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The U.N.'s Doomsday Climate Clock
By: The Editorial Board
Maybe predicting the apocalypse isn't the best political strategy.
A press conference of the 48th session of the Intergovernmental Panel on Climate Change is held in South Korea’s western port city of Incheon, Oct. 8.PHOTO: WANG JINGQIANG/ZUMA PRESS
Have we reached peak alarmism on climate change? The question occurs after the muted reaction last week to the latest forecast from the United Nation’s Intergovernmental Panel on Climate Change. In case you hadn’t heard we’re all doomed, yet the world mostly yawned. This is less complacency than creeping scientific and political realism.
The U.N. panel says the apocalypse is nigh—literally. According to its calculations, global carbon emissions must fall 45% by 2030—twice as much as its earlier forecasts—and the world must wean itself entirely off fossil fuels over three decades to prevent a climate catastrophe that will include underwater coastlines and widespread drought and disease.
These reductions are “possible within the laws of chemistry and physics,” said the report’s co-author Jim Skea, and that’s a relief. But he added: “Doing so would require unprecedented changes,” and the report said some methods “are at different stages of development and some are more conceptual than others, as they have not been tested at scale.”
Also not tested over time are the panel’s climate models, which are sensitive to forecasts of population growth, ocean currents and radiative forcing, among myriad scientific variables that are not well understood. The IPCC’s forecasts keep changing because climate models are still in an early stage of development.
Amid the Paris climate conclave of 2015 the IPCC predicted that two degrees of warming over pre-industrial levels would prevent Armageddon. Now after further study the IPCC has lowered its safety line to 1.5 degrees.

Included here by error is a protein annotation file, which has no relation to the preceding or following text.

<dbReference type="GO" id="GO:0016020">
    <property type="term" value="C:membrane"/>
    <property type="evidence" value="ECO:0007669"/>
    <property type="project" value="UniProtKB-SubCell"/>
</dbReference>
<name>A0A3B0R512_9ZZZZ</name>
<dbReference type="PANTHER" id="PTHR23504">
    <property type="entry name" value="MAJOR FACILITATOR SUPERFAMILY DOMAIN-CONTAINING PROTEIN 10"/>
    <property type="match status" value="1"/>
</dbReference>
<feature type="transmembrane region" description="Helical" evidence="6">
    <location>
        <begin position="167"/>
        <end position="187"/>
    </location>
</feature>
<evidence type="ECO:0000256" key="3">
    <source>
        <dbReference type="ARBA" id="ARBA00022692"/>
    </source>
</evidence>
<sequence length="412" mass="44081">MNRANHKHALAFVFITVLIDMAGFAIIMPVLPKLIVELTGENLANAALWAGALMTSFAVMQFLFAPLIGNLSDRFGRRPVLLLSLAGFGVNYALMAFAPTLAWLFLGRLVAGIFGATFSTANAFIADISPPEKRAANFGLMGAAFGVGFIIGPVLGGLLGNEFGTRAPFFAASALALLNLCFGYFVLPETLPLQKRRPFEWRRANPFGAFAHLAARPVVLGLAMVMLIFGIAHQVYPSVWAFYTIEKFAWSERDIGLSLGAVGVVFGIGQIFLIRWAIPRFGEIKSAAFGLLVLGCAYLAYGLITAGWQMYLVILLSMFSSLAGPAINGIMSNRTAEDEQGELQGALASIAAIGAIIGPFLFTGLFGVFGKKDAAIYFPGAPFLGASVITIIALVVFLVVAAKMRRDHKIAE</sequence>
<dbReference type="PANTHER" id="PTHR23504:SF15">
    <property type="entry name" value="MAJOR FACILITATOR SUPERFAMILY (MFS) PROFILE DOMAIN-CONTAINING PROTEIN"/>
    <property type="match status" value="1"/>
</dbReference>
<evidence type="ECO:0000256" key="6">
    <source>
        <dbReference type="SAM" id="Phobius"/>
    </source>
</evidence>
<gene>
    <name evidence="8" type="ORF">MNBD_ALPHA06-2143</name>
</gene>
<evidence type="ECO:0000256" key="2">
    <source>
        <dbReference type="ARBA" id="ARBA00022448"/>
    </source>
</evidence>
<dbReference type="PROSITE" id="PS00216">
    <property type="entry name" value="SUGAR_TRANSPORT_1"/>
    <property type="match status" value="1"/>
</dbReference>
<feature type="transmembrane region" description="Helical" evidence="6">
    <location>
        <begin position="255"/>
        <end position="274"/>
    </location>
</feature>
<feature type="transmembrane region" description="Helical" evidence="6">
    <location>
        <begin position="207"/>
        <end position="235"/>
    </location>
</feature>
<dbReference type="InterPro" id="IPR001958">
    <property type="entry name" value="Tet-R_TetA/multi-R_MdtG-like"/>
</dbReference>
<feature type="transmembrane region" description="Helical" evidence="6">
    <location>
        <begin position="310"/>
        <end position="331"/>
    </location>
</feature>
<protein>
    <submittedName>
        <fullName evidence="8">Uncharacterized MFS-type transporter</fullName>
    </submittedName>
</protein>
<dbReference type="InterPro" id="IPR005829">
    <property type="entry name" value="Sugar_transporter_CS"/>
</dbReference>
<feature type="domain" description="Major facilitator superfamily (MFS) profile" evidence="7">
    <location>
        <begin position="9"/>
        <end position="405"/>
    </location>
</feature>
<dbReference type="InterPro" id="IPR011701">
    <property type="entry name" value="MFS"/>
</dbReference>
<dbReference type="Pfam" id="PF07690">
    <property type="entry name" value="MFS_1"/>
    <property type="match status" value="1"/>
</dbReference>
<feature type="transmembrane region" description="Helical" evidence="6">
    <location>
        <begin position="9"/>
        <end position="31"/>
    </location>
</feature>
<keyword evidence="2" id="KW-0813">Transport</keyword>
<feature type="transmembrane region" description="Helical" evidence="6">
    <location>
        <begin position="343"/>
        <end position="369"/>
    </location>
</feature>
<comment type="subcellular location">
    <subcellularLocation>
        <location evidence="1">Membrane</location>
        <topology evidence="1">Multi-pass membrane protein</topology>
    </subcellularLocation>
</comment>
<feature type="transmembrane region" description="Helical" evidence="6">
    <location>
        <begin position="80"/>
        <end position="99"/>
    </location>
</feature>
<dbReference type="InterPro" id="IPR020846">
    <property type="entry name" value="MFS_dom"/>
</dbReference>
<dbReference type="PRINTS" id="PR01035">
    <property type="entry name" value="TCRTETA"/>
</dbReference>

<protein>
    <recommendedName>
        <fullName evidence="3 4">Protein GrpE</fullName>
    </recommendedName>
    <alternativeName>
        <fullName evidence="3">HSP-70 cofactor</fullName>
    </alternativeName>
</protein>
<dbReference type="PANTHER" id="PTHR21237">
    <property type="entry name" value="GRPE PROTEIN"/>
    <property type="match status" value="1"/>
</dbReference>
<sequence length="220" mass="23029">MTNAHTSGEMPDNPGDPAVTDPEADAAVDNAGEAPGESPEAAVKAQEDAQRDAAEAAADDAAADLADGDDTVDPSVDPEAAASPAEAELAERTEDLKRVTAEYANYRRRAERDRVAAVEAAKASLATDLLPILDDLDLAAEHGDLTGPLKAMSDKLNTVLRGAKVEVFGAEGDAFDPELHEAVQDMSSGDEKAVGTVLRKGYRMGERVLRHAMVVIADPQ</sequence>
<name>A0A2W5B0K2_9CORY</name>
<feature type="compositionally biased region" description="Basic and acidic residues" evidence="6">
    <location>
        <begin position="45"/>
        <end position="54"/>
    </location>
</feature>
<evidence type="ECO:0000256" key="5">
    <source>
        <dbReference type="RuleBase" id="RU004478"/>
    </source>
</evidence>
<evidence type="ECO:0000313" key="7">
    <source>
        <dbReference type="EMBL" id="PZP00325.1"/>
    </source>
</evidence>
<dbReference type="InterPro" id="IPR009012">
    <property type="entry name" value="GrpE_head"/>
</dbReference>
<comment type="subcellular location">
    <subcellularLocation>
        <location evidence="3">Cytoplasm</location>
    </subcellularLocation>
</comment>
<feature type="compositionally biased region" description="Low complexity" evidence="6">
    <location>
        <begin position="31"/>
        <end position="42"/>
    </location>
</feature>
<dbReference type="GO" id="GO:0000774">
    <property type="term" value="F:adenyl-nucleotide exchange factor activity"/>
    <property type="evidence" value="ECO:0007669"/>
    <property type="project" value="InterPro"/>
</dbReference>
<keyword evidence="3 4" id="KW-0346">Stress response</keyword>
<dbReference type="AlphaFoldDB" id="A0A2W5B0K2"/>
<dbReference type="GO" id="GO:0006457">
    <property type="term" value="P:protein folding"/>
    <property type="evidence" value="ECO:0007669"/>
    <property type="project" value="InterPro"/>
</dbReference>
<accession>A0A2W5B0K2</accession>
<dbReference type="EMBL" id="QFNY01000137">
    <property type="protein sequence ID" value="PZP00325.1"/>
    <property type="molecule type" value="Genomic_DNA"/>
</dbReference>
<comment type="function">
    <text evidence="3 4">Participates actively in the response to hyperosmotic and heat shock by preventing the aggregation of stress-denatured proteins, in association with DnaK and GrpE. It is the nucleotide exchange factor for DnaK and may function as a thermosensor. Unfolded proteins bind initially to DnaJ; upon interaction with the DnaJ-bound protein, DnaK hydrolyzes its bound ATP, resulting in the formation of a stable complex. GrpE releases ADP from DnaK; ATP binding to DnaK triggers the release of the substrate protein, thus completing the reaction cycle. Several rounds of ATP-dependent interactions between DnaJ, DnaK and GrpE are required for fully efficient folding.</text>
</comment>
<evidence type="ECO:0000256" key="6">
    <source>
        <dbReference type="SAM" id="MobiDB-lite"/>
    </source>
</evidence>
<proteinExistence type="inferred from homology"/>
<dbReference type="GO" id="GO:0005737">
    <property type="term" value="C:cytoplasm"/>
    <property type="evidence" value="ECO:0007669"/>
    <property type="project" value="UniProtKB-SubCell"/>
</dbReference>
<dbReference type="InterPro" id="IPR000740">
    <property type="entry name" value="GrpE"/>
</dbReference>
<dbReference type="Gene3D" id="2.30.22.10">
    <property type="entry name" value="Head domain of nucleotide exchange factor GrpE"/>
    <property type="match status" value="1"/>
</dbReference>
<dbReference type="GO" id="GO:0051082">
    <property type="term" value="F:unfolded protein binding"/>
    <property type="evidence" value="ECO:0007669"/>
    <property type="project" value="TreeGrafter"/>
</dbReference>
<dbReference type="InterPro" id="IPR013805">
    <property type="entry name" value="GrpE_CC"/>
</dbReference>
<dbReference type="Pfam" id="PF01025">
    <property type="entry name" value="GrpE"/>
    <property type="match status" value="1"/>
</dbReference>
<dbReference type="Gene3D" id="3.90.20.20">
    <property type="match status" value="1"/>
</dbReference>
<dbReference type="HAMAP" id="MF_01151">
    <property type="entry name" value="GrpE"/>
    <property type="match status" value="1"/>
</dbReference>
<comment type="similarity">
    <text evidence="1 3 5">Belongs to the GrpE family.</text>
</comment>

According to the IPCC, two degrees of warming would destroy all coral reefs while a 1.5 degree temperature increase would wipe out around 90%. About 80 million people could be affected by rising sea levels if temperatures rise by two degrees versus 70 million with 1.5 degrees of warming. Some 350 million city dwellers could experience a water shortage if temperatures increase by 1.5 degrees and 411 million if they rise by two.
In other words, humanity is doomed under the IPCC’s models no matter what we do. Nonetheless, the IPCC is urging immediate, drastic and large-scale economic changes that would affect everything from the kinds of cars people drive to foods they eat. Millions of acres of farmland would have to be converted into forests or plastered over with solar panels.
Some $2.4 trillion in annual investment in climate mitigation and adaptation—about 2.5% of world GDP—would also be needed over the next two decades. Yet as economist Bjorn Lomborg noted in these pages last week, the IPCC estimated a few years ago that unmitigated global warming in 60 years would cost between 0.2% and 2% annually of world GDP. So we’re supposed to spend more as a share of GDP now than the problem will cost in 60 years when the world would have far more resources to cope with it?
Perhaps the sheer implausibility of these remedies helps to explain why the reaction to the U.N. report was so muted. Why turn the entire global economic system upside down if we’re all doomed anyway?
The IPCC also recommends a carbon tax to spur more investment in renewables and embryonic and expensive technologies to capture carbon from the atmosphere. On cue, Exxon Mobil last week pledged $1 million as political penance to promote a carbon tax, which the company knows would be passed onto consumers.